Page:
DACA (Deferred Action for Childhood Arrivals) and its associated program, DAPA (Deferred Action for Parents of Americans) have been controversial since their announcement by the Obama administration. Neither was a valid law; both were based on the deferral of action against those affected, effectively postponing action required under US law in favor of administrative discretion (the latter not being authorized by any law). That's why both programs attracted lawsuits from more than a few states, alleging that they were unconstitutional and illegal. Initial court rulings found that to be the case. Further legal action was imminent, but with the announcement of the end of both programs, that appears to be moot.
I have sympathy for the young people affected by DACA. They were, indeed, innocent of any wrongdoing in coming here, having been brought to the USA by their parents or others without having consented to or participated in any illegal act (something they could not do, by definition, being still minors at the time). Nevertheless, as Karl Denninger points out:
I'm not swayed by the claim that the kids involved are blameless. That doesn't matter; the fact is that they have accessed and consumed services in this nation to which they were not entitled over the previous years, and nobody is demanding that they pay the cost of said services back.
Theft by conversion is still theft. Yes, if you have no ability to reason at the time (because you're a young child) then you cannot be held criminally liable for said theft, but the fact of the matter is that you still got the benefit and paid nothing for it.
That it was your parents that worked under the table (and thus evaded said taxes) or worse, stole someone's identity (and thus committed both a criminal act and imposed direct cost on someone else) isn't material. You were the beneficiary of that conduct -- both directly in your home and indirectly in your access to schools, infrastructure, medical care and more that you wouldn't have had. You've benefited greatly over these years.
May I remind you that President Obama, when he announced this program, admitted he had no legal authority to do so. Congress could have changed the law over the intervening time, and indeed prior to that time, but did not and has not.
Speaker Ryan's mealy-mouthed nonsense is even worse, as the person who could have brought said bill to the floor of the House and hasn't done so. He is the worst sort of hypocrite and jackass, in that he's made a nice name for himself by claiming to be for the Rule of Law -- right up until it is proposed to be enforced.
Then he turns into someone who condones said theft instead.
DACA is illegal folks. This is not about compassion, it's about the rule of law. If someone manages to break into a bank every day and steal $20 without being caught for years or even decades that does not change the fundamental nature of their act, nor the fact that's illegal.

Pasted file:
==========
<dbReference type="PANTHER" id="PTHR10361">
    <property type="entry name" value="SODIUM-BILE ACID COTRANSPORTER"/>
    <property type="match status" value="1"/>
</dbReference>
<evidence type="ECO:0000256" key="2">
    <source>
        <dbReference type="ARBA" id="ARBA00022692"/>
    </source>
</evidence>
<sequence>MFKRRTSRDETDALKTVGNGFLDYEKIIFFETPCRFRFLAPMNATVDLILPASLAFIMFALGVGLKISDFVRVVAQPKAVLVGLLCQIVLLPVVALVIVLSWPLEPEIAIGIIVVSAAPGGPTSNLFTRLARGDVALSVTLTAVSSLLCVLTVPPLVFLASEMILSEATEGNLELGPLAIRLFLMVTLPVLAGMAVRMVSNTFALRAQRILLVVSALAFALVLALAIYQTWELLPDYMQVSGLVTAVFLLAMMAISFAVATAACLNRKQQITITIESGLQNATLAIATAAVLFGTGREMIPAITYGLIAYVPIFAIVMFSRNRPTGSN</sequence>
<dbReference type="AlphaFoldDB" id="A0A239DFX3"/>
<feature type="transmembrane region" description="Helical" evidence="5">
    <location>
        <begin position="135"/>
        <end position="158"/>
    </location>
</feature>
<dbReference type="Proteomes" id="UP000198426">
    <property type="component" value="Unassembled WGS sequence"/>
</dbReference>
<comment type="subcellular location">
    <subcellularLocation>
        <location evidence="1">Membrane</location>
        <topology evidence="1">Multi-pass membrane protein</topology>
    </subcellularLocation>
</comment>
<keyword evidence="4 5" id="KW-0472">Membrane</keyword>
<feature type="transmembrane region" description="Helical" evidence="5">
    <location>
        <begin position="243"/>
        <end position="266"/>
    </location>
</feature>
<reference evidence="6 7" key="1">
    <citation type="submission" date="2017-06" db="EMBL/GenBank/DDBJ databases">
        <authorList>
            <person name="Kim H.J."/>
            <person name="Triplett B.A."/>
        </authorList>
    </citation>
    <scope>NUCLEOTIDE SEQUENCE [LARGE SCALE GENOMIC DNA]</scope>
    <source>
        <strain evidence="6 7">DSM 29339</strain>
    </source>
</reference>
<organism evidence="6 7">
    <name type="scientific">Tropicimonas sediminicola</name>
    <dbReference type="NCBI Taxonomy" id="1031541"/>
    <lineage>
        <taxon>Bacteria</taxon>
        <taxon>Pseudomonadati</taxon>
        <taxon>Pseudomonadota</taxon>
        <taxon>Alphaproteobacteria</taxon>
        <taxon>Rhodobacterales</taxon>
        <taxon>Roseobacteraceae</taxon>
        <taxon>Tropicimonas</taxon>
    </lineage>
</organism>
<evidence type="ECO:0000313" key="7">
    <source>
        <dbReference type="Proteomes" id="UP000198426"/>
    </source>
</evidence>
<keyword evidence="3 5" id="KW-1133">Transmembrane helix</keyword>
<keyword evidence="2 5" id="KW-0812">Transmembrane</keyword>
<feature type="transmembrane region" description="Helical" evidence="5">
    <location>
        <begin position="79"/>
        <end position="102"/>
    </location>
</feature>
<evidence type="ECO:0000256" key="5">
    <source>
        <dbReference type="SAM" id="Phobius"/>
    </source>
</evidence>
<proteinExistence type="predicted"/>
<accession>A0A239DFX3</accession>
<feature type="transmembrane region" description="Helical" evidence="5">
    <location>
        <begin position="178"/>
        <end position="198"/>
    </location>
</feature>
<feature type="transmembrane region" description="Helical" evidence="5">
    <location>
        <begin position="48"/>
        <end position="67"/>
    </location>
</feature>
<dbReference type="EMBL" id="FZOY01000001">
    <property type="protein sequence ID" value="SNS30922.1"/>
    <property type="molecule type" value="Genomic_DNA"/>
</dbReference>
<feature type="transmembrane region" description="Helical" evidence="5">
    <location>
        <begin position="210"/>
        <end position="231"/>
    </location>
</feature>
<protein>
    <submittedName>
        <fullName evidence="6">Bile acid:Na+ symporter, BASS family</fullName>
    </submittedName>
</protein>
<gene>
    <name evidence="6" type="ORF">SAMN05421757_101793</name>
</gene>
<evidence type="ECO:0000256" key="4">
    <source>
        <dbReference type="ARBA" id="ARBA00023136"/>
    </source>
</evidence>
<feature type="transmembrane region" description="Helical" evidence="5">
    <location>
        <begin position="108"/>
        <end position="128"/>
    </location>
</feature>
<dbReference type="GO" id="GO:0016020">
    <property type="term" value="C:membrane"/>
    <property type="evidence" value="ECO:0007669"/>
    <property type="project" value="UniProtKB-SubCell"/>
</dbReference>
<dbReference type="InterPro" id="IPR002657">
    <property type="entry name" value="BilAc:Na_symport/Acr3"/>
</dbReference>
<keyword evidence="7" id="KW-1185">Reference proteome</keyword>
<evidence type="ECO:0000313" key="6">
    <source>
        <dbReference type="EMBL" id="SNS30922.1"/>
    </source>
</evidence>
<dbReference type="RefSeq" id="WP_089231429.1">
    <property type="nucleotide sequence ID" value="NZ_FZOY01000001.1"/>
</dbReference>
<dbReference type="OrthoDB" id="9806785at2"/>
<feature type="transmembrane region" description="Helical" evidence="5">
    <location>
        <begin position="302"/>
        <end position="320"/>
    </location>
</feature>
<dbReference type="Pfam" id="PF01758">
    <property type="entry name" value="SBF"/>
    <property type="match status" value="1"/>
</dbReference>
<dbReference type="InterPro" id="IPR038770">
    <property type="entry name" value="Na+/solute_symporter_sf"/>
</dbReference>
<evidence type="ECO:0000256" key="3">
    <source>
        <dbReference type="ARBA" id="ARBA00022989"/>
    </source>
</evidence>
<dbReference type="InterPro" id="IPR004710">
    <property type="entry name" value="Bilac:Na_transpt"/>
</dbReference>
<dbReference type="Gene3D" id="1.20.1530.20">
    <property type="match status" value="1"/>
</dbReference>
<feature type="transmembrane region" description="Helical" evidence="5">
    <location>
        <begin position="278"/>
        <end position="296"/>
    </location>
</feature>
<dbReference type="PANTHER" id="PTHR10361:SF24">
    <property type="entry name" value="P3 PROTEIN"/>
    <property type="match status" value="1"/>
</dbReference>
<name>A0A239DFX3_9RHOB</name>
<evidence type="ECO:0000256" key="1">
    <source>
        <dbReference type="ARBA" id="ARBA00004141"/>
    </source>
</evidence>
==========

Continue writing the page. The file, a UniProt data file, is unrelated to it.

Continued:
There's more at the link.
Mr. Denninger makes two very important points. The first is that this is, indeed, a question of the rule of law. The law of the land was deliberately flouted by the Obama administration when it implemented DACA. Courts have confirmed that. The executive knew it could not get a law through the legislature that would have given it the authority it sought; so it chose to ignore the law instead, and do what it wanted, rather than obey the legal restrictions that should have governed its actions. As the New York Post points out:
True prosecutorial discretion involves a case-by-case determination by authorities. Obama’s executive amnesties were sweeping new dispensations designed to apply to broad categories of illegal immigrants.
They didn’t involve simply deciding not to prioritize the deportation of the affected illegal immigrants, but the conferral of various positive benefits on them, most importantly, work permits.
This is clearly a new legal system for these immigrants, and in fact, President Obama once slipped and told an audience, “I just took action to change the law.” Prior to DACA, Obama repeatedly said that he didn’t have the authority to implement his own amnesty absent congressional action — before doing just that.
Again, more at the link.
The consequences of that deliberate flouting of the law will now be felt by the very people the Obama administration claimed to be helping - but not by the bureaucrats and politicians who committed it. I think that's unconscionable. I'd like to see everyone involved in developing and implementing DACA and DAPA convicted of crimes and sentenced to appropriate punishment . . . but we all know that's not going to happen. Sadly, that's the politics of corruption in which we live.
Mr. Denninger's second point is equally important, and just as valid. Our politicians are ultimately gutless, spineless jellyfish who did not take a stand on law or on principle. Congress and the Senate could have done one of several things:
- Either pass a law restraining the Obama administration over DACA and DAPA, and insisting on the rule of law; and/or -
- Sue in court to have those illegal, unconstitutional programs halted and overturned; and/or -